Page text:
- The “cry” is motivated with compassion.
Jesus was moved with compassion, because the people were “like sheep without a shepherd” (Mt. 9:36). Jesus knew that without such compassion that would permeate and transform the whole rubric of human relations, the people would continue to cry out for genuine change. They would continue to cry out, “hosanna!” Jesus’ acquaintances and encounters of different characters and interests of people, his compassion with people is rooted from his experience with them. The “cry” of compassion is the “cry” of the people who experienced the dehumanization of society.
- The “cry” is rooted in the faith or conviction.
Jesus’ radical poverty, unconditional love and the profound openness to the will of God has been the source of inspiration for the daily life of the people. Christians are called to make their own identification like Jesus being identified with the poor, his blazing anger at injustice, human rights violations and discrimination against women, his radical inclusive approach, and his passion for God’s reign. They are called to say yes to God, to self, and to God’s people. They always in favour of God’s choices of the less privileged ones in the church and society, making God’s reign or God’s intervention into human history more and more visible. They have to be the people of faith and strong conviction.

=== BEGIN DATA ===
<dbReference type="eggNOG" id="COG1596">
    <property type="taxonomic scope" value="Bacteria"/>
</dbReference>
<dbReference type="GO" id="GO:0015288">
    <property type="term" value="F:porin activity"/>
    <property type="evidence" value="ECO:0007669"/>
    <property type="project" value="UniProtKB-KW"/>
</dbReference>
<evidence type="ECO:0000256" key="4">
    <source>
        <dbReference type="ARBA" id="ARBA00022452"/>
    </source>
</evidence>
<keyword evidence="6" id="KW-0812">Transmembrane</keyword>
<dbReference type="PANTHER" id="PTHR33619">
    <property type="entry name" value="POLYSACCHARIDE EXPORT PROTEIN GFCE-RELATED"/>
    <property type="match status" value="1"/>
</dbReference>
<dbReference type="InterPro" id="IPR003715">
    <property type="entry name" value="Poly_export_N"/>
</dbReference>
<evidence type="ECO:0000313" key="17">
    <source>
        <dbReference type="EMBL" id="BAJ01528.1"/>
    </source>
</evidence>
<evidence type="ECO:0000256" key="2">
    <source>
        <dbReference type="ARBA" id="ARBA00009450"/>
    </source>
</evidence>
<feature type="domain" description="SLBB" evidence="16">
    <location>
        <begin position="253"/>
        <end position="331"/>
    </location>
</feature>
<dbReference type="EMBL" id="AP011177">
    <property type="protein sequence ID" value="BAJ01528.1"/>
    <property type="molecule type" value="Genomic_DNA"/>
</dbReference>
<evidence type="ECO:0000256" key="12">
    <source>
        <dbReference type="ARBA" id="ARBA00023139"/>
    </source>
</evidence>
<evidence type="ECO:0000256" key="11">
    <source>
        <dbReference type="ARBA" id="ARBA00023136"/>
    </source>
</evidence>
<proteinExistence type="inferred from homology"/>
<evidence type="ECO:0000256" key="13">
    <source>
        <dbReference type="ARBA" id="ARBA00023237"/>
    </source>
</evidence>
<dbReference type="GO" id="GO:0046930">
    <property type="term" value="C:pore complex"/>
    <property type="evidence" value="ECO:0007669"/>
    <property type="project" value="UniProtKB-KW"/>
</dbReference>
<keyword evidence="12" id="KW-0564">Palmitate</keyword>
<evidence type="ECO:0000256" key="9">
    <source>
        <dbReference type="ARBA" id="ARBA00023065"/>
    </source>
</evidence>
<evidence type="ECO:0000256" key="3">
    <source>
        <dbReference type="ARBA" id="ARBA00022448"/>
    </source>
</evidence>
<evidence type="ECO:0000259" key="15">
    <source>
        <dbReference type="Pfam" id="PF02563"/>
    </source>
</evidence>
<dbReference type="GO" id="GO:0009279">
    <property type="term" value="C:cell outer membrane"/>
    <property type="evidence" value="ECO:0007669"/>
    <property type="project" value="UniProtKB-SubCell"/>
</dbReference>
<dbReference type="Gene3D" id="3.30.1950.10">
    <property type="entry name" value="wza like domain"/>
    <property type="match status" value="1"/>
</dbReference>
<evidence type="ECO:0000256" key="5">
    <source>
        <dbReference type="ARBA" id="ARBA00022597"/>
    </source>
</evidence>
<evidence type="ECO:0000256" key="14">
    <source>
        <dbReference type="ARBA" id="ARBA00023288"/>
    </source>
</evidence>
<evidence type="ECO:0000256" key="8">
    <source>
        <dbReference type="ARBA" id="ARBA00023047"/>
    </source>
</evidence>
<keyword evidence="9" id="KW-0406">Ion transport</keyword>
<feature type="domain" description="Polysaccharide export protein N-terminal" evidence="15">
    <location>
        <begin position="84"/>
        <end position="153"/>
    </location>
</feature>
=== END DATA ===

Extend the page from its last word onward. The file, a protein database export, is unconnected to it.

- The “cry” is the steadfast struggle of the poor.